The best ways for doctor to acquire new business are referrals, from other doctors and from happy patients. Today, we’re looking at how to best generate more referrals from fellow doctors.
What Referring Doctors Want
Doctors tell us that they want the following from those they refer to:
- Be someone they know. Less than 10% of physicians routinely refer to physicians they don’t know, and about 40% say they know something specific about the specialists’ outcomes or quality records.
- Treat their patients right. Primary care practitioners are adamant that they take seriously patient complaints about specialists they refer to, including the level of service offered.
- See the patients soon. PCPs are very aware of delays in getting their patients in to see consultants.
Report back fast.
How to Please Your Referring Doctor
This one is crucial: Get the results of the consult back to the referring physician fast. Fax and email are usually the most practical ways. Call if there will be any delay in the written report. If the severity of the patient’s problem (or other instruction from the referral source) warrants, make the phone call. But be careful not to waste your colleagues’ time. Leave a message with the nurse if it’s simple: “I’m admitting [your patient] today.”
The exception: Always call to acknowledge the first referral from a new source. One topic for the call: “Do you want me to call you like this? I don’t want to waste your time, but I do want to give you the service your expression of confidence in me deserves.” Usually, referral sources will tell you to call if it’s urgent, otherwise report in writing. Still, for the second referral from that same source, call again: “I know you told me to write and I will. But I want you to know how pleased I am to be able to help you with Mrs. Glotz. Thanks again for the opportunity.”
Be sure to copy the referring physician on all the tests, op notes, and discharge summaries. Offer to send the patient back for presurgical clearance, if necessary. And remember that the words consultation and referral are not synonyms. Even when the PCP is transferring the patient’s care to you, include him or her in the care process. If the patient does not need your continuing care, send him back to the PCP with recommendations for future needs and the invitation to work collaboratively again when necessary. This puts the specialist in direct contrast with those who don’t take pains to get patients back to their referral sources.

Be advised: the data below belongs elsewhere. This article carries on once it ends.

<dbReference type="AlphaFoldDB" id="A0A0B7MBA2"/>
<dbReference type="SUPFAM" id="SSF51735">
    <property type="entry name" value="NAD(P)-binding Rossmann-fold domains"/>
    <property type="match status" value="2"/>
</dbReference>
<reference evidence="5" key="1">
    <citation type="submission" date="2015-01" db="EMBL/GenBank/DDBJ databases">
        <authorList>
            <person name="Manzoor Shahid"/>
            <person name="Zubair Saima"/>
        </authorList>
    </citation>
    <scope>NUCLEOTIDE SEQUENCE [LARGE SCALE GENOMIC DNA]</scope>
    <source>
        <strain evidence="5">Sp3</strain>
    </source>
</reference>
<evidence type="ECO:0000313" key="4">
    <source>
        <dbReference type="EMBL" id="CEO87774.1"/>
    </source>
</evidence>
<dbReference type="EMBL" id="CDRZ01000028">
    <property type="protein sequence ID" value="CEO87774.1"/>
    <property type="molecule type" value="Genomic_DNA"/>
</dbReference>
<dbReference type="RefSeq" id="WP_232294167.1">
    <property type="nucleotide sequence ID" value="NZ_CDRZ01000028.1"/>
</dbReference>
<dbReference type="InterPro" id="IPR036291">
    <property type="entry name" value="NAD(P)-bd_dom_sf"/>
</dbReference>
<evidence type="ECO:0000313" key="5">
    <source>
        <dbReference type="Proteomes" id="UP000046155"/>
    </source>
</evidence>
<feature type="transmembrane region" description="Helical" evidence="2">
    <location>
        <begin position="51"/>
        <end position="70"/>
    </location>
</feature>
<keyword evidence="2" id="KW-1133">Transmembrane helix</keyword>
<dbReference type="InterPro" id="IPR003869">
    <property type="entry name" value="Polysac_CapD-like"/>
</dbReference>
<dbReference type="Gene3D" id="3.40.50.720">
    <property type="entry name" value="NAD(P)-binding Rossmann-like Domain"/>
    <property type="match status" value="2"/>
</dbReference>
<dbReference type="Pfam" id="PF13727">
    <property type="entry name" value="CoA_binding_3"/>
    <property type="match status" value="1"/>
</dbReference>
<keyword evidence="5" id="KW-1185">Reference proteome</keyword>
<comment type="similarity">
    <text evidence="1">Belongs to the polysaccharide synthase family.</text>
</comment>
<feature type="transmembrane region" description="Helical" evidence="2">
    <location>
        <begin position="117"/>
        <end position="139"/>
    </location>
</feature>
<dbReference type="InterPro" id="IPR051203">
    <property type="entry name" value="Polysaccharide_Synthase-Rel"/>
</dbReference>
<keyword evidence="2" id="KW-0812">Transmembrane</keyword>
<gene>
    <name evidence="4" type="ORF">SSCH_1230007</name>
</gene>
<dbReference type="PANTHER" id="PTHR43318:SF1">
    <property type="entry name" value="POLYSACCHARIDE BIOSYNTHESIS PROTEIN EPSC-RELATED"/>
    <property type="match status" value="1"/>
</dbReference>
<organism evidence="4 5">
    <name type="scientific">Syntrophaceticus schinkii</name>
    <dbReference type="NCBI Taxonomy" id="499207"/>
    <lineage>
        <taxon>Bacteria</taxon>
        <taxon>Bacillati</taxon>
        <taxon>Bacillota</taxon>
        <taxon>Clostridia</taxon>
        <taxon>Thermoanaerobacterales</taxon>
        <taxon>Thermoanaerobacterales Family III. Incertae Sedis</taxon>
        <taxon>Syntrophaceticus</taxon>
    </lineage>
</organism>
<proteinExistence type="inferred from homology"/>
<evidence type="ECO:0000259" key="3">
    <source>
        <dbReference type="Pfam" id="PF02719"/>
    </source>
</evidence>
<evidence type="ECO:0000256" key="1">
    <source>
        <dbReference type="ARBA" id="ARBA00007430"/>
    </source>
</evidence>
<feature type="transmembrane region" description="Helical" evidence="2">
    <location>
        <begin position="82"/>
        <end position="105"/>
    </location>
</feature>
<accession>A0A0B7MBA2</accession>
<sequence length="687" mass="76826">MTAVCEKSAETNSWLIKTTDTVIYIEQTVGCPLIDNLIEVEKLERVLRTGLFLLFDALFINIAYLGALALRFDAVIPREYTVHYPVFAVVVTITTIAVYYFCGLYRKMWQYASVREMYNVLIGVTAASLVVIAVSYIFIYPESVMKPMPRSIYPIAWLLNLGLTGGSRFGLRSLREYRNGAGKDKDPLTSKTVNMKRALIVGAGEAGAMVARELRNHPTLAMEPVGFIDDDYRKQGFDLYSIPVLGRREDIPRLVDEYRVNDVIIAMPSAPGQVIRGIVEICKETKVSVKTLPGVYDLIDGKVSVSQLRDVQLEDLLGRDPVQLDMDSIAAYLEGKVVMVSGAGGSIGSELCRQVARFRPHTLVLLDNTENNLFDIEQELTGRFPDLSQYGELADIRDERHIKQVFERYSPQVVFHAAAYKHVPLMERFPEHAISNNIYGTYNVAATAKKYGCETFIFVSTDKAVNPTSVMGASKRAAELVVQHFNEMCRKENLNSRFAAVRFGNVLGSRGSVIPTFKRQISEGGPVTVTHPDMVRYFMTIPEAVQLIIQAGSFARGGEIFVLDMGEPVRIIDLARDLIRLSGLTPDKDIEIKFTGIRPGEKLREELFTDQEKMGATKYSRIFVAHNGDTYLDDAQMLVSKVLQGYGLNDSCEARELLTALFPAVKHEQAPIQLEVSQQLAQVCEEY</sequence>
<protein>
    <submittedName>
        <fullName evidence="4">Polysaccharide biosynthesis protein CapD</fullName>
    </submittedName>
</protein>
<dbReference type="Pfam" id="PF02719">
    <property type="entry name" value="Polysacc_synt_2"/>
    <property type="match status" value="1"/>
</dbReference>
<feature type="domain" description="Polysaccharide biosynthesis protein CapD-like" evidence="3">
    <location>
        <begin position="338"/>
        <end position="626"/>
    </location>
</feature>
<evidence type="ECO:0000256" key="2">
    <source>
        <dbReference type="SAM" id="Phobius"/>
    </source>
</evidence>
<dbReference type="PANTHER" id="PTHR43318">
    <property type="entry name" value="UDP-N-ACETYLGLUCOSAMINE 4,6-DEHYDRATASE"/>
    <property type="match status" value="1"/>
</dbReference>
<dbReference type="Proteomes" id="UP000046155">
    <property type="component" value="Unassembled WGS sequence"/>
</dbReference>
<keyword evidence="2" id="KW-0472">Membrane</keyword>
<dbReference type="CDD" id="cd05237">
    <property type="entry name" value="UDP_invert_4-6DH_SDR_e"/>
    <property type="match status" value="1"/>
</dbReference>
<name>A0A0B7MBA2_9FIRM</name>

An otolaryngologist with an enviable practice went above and beyond to help his clients. Norman Harris, MD, of Fullerton, California, wrote a 74-page, self-published book for his referring colleagues, Streamlined Office Otolaryngology. It’s a humble 5 x 7 paperback covering common ear problems, nasal complaints, and otopharyngeal difficulties in 3 chapters. The appendices cover a list of how-to’s, from removing ear wax and foreign bodies to taking care of nosebleeds and reading audiograms. There’s an appendix, “What to Say About…,” which covers everything from fluid in the ear, ringing, stuffy and runny noses, and how to stop smoking.
Don’t most PCPs have training in these areas already? Sure, but their office personnel might really benefit from this handbook. That kind of thoughtfulness is what turns ordinary ENT practices into superstar ones. Our guess is that this started out as a training manual for Dr. Harris’s staff. Providing it to his referral sources was a logical extension.
Make Your Consult Report a Practice Builder
There is a marketing spin to every referral report. Instead of the usual, try these ideas to let your support base know that you are thinking of them. Try this organization next time you dictate:
1. Confirm that that the referral was made correctly.
“Just as you suspected . . .”
“You caught this early enough that I was able to . . .”
“You were right to send Mrs. Flammis for an evaluation. From her complaints, I would have expected poor estrogen effect, too. What a surprise, then, to discover that it is unrelated to her hormone replacement therapy.”
2. Go APE:
Assessment: Give your impression and working diagnosis.
Plan: What you intend to do and when and where you will do it.
Exam findings: Don’t go over the stuff your colleague already knows, like height and weight, but include the patient’s description of the problem and any new test information.
3. Send a card:
Say “thanks” and “ask for the order” again. One way to get referrals is to ask for them. Specialists can be dignified and still get the message across: “Keep sending me your cases.” They let the best referral sources know that there will always be room for their patients in the practice. Greeting cards aren’t just for holidays. Send a custom card to your PCP’s after each referral and at the relevant holidays.
Letting your doctors know you’re thinking of them is the best way to keep them thinking of you.